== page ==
Ingvar Kamprad, founder of Ikea, died on 27 January 2018 aged 91. Having started the company aged 17, he went on to pioneer flat-pack furniture – an innovation that would see the company revolutionise furniture design for the mainstream market, and become one of the best-known brands in the world.
Born in Sweden in 1926, he founded the company in 1943 as a mail-order firm selling household products such as picture frames and watches, before graduating to furniture. In 1951 he released the first Ikea catalogue, and in 1953 opened the first showroom. In 1956 he apparently saw an employee take the legs off a table to fit it into a customer’s car and saw the cost-saving benefits of storing furniture to be assembled by the owner. In 1958 he opened the first Ikea store, then the largest furniture store in Sweden.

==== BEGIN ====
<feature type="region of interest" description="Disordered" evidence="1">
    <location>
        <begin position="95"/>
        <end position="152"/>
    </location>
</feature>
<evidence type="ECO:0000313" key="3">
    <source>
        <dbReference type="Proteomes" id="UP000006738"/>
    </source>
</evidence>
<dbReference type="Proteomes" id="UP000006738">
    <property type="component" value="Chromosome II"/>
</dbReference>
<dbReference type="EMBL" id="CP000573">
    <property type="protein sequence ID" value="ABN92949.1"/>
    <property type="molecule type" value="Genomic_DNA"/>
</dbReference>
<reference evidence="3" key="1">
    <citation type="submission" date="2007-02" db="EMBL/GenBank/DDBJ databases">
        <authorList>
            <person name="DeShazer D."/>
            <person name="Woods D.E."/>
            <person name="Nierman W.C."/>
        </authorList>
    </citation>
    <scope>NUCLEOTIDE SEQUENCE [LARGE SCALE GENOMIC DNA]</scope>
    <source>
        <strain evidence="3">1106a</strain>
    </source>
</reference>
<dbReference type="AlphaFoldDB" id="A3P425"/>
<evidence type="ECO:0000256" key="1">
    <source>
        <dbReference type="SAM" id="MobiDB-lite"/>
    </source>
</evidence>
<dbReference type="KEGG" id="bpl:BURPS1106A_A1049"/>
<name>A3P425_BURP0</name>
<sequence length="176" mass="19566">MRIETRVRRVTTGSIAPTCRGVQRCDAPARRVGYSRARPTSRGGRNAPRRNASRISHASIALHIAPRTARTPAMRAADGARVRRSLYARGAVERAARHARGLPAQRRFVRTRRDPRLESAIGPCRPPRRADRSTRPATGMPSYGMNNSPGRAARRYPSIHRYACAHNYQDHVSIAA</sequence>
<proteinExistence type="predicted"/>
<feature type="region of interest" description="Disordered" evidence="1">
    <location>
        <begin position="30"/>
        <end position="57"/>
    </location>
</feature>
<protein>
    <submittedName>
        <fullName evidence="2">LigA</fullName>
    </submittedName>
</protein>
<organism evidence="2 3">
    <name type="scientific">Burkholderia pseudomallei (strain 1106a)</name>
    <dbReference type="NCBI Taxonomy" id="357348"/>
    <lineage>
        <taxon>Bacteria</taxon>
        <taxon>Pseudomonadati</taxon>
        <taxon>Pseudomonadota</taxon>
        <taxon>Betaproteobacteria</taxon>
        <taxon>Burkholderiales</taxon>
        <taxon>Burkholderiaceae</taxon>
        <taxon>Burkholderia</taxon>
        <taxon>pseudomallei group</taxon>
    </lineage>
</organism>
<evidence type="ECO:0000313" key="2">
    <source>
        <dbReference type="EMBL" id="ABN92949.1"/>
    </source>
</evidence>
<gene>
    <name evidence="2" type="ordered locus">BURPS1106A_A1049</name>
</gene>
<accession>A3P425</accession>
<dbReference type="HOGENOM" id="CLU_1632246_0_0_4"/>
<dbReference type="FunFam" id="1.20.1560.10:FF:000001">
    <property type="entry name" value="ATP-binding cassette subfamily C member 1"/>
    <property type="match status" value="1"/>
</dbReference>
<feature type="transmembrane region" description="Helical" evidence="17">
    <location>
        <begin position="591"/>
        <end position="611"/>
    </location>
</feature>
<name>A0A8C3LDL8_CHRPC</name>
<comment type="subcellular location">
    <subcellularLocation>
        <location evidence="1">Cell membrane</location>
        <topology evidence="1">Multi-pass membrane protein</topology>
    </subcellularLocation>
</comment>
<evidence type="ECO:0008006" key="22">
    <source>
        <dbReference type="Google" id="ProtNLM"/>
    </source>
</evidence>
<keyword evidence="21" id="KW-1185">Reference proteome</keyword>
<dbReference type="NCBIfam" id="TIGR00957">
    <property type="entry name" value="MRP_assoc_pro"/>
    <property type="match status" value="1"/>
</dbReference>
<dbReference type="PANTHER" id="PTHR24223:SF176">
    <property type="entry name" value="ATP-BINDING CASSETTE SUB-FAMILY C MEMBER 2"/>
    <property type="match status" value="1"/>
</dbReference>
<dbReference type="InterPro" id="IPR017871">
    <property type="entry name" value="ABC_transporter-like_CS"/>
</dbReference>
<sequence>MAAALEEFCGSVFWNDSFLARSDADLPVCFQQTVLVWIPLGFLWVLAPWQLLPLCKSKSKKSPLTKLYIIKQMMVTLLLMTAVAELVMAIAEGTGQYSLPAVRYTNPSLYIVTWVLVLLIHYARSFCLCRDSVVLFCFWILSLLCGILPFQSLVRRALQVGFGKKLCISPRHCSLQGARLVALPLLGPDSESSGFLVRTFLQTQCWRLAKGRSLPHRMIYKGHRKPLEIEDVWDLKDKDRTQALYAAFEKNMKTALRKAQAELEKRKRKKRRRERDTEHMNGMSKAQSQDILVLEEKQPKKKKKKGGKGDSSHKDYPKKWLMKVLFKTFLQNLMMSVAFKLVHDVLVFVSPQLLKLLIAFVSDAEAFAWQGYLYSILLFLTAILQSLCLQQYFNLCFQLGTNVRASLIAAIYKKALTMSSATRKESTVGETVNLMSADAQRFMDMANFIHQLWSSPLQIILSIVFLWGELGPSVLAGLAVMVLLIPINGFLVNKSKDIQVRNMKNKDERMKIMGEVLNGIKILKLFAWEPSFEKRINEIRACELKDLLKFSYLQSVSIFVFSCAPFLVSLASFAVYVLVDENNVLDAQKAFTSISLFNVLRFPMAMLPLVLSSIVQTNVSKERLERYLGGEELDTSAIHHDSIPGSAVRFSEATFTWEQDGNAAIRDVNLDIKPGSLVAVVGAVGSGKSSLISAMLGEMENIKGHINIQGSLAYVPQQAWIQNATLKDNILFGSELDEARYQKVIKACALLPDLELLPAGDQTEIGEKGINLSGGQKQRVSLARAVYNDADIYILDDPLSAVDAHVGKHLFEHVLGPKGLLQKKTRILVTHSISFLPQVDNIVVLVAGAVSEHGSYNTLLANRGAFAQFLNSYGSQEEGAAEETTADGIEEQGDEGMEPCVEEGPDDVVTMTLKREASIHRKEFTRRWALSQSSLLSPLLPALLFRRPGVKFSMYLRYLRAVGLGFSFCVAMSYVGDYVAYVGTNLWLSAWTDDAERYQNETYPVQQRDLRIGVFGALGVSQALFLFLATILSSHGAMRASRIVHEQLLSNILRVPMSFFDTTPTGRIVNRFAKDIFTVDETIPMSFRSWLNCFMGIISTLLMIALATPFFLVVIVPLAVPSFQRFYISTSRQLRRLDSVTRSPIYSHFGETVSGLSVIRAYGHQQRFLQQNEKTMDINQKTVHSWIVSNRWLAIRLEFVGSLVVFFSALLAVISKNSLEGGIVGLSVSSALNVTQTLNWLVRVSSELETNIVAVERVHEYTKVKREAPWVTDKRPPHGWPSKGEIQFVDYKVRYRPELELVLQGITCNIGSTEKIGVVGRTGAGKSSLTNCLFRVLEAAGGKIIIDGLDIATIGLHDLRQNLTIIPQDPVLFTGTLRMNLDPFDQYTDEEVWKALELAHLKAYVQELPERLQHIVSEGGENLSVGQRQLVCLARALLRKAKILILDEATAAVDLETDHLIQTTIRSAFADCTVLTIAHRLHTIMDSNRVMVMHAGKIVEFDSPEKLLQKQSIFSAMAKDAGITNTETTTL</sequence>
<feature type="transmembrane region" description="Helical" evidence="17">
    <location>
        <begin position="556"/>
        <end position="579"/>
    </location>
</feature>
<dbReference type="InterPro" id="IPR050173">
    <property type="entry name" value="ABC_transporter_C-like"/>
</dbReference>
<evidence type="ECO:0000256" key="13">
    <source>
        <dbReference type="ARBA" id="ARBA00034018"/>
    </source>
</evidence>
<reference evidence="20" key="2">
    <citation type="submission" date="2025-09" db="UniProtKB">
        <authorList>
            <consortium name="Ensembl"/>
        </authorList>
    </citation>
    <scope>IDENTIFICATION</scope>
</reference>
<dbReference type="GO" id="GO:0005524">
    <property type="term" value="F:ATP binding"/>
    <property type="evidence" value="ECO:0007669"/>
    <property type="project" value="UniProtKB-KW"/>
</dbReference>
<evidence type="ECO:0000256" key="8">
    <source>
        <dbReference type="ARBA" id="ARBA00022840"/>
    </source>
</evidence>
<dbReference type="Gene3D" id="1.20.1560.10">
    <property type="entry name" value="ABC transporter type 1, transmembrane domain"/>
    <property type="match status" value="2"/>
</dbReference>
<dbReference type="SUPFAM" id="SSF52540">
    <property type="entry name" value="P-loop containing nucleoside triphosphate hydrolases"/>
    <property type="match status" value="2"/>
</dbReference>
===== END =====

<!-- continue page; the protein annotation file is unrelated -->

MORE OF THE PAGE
It wasn’t until the 1970s it crossed to Europe, North America, Asia and the Middle East. Now it has 389 stores worldwide, and in 2016 reported total sales of €36.4bn. Kamprad retired in June 2013 aged 87, handing responsibilities to his son.
The company said in a statement that Kamprad “was a great entrepreneur of the typical southern Swedish kind – hardworking and stubborn, with a lot of warmth and a playful twinkle in his eye. He worked until the very end of his life, staying true to his own motto that most things remain to be done”.
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